Jump to content
Sign in to follow this  
ramaroodle

WB for lights in post?

Recommended Posts

I think I remember Wags or somebody mentioning this before but I can't find the post so please excuse the repeat topic.

 

I have a set of L&M Sunray HID lights and a Canon HG camera. Video is kind of an after thought so I'm not ready to spend a bunch of money on it. With the housing I have I can't change camera settings after I hit the water. If you look at the first minute or so of this shot without a filter you'll see what I mean.

Without a filter the WA stuff looks like crap so I edit it out since I really haven't found a way to make it look acceptable in post using FCP or Vegas.

 

Assuming I'm in relatively shallow (40 ft or less) water, keeping the sun at my back, do I want to use a filter to get better all around WA video and use the lights for close ups and correct in post for the lights? Does that produce better results than trying to correct for the WA WB in post?

 

Didn't Wags have a technique for doing WB on the surface?

Share this post


Link to post
Share on other sites

Hello Andy

Nice little clip there.

 

Its always a balancing act with lights and natural colour.

Whats good with the lights on is too cold for the natural shots and what's good for the wide natural shots is too warm (red) with the the lights on.

 

So if you cannot adjust on the fly then you are stuck.

White Balance the camera before you get in on the blue sky as this will warm the camera up abit, or even just on something blue.

For your lights you can add blue filters to them so the subject should not look as red with a warmish camera.

The rest just fix up in your NLE if it allows.

 

Lucky to have internet access and watch your clip.

I am on an island with really bad connection but today it seems to be working good, must be because its Sunday ;).

Share this post


Link to post
Share on other sites

Yes, if you can't flip a colour correction filter in and out during the dive, or manually white balance, then you're stuck between a rock and a hard place.

 

One thing you can do with close subjects that come out too red from your lights, while the background is blue/green, is to add a "color corrector (secondary)" effect in Vegas. Set up a mask in there based on hue/saturation/luminosity with plenty of smoothing. Then you can add a cool complimentary colour to those warm parts, or you can drop the saturation, or a combination of the two. I'm using this a lot at the moment to cool warm highlights down after I've already done a basic color correction filter.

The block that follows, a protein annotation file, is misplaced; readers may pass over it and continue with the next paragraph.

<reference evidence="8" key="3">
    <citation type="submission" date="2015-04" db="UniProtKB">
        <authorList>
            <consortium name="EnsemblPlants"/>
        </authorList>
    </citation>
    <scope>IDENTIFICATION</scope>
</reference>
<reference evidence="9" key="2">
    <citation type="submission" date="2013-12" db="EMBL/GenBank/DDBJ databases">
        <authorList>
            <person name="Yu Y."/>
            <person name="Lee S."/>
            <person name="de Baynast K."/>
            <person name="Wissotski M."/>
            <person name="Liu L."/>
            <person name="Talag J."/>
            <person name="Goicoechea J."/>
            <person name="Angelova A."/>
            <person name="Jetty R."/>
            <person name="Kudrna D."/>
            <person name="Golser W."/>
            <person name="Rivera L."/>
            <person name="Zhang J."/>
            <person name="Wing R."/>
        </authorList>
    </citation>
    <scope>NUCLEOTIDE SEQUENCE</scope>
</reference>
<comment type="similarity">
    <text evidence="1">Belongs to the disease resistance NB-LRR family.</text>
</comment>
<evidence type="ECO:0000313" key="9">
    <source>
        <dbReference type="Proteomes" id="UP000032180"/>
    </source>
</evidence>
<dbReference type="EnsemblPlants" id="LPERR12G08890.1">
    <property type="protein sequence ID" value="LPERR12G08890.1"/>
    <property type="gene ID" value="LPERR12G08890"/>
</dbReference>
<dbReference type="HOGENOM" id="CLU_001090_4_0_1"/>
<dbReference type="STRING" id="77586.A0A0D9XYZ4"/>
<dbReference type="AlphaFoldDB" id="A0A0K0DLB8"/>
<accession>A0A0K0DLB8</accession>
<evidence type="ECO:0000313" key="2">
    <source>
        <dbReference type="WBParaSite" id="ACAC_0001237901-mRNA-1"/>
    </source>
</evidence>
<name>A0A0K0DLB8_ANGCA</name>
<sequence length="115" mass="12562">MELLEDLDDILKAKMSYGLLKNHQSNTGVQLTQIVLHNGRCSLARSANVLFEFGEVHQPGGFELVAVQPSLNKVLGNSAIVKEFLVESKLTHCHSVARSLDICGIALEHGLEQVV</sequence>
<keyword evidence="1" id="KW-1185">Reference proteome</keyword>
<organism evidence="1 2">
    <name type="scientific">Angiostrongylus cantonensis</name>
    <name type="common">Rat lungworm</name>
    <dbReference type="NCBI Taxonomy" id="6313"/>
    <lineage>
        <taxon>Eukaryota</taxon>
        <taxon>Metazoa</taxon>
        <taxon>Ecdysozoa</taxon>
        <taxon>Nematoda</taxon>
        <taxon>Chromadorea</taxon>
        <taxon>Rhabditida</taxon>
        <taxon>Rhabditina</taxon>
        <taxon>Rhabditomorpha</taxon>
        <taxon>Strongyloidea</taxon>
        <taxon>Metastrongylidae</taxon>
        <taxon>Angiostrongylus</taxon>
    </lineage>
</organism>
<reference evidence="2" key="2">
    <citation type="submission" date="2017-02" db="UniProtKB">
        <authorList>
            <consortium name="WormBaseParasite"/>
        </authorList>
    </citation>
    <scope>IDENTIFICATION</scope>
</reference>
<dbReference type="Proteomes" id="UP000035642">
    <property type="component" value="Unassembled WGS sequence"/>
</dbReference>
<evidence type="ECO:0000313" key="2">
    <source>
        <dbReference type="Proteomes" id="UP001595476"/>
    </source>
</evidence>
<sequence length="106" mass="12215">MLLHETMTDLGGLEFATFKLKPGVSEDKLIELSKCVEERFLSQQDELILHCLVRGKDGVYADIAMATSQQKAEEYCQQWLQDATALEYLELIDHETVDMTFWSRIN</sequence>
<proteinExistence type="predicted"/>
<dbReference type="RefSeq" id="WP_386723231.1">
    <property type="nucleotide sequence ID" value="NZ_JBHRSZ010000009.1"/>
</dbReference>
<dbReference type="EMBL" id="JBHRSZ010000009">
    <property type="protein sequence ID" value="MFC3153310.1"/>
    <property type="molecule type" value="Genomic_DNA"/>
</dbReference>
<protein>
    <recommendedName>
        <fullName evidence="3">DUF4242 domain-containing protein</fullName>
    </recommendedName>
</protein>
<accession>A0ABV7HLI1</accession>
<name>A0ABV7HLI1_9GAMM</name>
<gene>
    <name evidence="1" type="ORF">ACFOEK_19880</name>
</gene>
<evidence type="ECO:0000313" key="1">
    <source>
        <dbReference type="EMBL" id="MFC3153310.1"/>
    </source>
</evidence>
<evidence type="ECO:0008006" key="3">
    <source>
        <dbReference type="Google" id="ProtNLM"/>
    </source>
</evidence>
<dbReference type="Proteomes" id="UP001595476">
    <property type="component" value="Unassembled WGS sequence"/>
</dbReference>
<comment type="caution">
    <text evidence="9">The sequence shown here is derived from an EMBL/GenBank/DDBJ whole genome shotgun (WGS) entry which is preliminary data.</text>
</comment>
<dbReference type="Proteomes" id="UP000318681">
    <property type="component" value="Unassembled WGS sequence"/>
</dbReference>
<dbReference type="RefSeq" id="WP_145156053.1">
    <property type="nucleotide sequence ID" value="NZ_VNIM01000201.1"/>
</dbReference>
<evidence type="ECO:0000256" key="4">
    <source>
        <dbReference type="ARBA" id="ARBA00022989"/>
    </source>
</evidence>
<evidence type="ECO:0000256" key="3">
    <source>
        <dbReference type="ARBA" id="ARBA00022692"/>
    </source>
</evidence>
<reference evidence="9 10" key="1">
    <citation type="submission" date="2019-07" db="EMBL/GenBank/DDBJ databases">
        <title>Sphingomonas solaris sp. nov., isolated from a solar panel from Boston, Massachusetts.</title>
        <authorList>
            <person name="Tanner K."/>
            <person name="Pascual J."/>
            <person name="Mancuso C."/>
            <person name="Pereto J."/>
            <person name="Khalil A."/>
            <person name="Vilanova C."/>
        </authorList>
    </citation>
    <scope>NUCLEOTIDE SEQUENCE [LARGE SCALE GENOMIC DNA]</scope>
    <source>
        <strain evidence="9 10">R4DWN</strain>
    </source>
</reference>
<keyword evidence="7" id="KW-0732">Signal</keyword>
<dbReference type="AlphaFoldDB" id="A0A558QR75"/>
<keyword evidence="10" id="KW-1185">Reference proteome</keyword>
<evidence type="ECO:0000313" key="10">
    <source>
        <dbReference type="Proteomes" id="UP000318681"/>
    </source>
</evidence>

tutorials

 

Don't overdo it. Overdone colour correction can look horrible.

Share this post


Link to post
Share on other sites

So, Wagsy, (and Nick) are you saying that I should;

 

1. do without the filter and WB on something blue, using the lights to illuminate the close stuff and

 

2. Try Nick's Vegas technique to tweak it? (I love Vegas over FCP but that's another story)

 

My problem with filters has always been that it robs light and I want every available photon of available light i can get going into the camera, so if i can achieve the same correction by WB on something blue then I should be ahead of the game. Am I thinking correctly? Does that mean i could use blue filter material and WB on a Gray or white card on the surface to allow me to find the best shade of blue to get consistency?

 

Thanks.

Edited by ramaroodle

Share this post


Link to post
Share on other sites
Sign in to follow this  

Sponsors

Advertisements



×
×
  • Create New...